In order to investigate whether a belief that p is legitimate, we should trace the sources on which it relies, which may be primary or secondary. An epistemic source is primary if it enables us to discover whether or not it is true that p. For example, our eyes, ears, and other perceptual organs are the primary sources of beliefs about our environment, such as the belief that there is a tree in front of us. Calculating is the primary source of an arithmetic belief, like the claim that 13x24=312. Epistemic sources are secondary if they rely only on results obtained by other sources, for instance, if we hear the testimony of other human beings who claim to have detected that p.
Let us now wonder which kind of epistemic source we learned to rely on when we were taught to adopt a specific religious creed during our infancy. Did we learn to investigate whether any god or other supernatural being exists by exploring primary sources of religious beliefs? Or were we taught to trust our parents and religious teacher, such as a guru, pastor, priestess, imam, or rabbi, so that we had to rely on a secondary source? In order to practice the first approach, our teachers would have had to confront us with a great diversity of religious convictions, such as the core doctrines of Catholic Trinitarianism and Tantra Hinduism, and to instruct us how one can find out whether any of these doctrines is true. Clearly, if interpreted literally, these two religious faiths cannot both be true, since they contradict each other. Whereas monotheist religions contend that there is only one god, who consists of three persons according to the Christian doctrine of the Trinity, a popular version of Tantra Hinduism holds that there are 33 “crore” (= 10million) deities”, that is 330 million gods.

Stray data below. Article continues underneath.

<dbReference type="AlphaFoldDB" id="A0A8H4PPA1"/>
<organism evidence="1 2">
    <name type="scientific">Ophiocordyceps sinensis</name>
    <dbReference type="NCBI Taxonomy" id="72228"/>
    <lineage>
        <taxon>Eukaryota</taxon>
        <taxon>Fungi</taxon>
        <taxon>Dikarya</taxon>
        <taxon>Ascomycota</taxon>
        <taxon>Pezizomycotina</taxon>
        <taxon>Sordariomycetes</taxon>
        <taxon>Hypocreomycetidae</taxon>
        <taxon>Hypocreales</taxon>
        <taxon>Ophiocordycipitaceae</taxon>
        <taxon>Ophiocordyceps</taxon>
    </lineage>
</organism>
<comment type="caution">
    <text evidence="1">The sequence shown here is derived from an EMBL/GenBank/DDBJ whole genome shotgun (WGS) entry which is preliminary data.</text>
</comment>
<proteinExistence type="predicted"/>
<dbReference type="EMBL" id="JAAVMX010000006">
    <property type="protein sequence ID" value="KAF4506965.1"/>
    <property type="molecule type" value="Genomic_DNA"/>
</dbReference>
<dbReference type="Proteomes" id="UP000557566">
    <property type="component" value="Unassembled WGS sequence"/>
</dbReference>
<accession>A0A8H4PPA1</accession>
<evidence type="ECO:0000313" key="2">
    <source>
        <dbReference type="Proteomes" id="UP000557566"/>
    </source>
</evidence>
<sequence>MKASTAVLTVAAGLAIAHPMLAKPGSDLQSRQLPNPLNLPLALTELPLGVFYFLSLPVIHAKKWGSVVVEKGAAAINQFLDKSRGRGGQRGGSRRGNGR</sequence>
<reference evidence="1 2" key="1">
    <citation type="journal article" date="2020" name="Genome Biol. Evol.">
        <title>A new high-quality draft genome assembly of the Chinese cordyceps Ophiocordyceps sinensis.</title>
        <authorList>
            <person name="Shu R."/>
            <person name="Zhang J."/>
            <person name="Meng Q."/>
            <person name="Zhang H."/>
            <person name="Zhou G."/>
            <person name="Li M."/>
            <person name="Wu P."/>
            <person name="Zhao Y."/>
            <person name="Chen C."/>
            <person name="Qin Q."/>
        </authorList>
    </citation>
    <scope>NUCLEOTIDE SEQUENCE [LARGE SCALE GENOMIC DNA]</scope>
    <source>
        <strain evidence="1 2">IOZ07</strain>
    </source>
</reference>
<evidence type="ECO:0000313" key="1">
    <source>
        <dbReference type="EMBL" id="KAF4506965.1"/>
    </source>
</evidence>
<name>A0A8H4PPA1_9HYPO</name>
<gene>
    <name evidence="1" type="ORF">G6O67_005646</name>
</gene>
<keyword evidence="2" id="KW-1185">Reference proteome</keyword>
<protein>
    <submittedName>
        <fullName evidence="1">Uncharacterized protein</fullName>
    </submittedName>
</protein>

Are there any reliable primary sources or methods of investigation that enable us to discover which of these incompatible religious doctrines is true, or whether there is a true religious belief at all? Philosophers of religion such as the American celebrity Alvin Plantinga have argued that Christian believers do not need any methods of investigation, if at least God has implanted religious beliefs in their minds or hearts. If God did so, these religious beliefs would be warranted, and no further arguments or investigations would be required in order to show their epistemic legitimacy (Plantinga, 2000;2015). However, as soon as Christians discover, for example, that Tantra Hindus endorse religious beliefs that are contradictory to theirs and hold that these beliefs are implanted in their hearts by millions of gods, this discovery is a rebutting defeater of the Christian belief.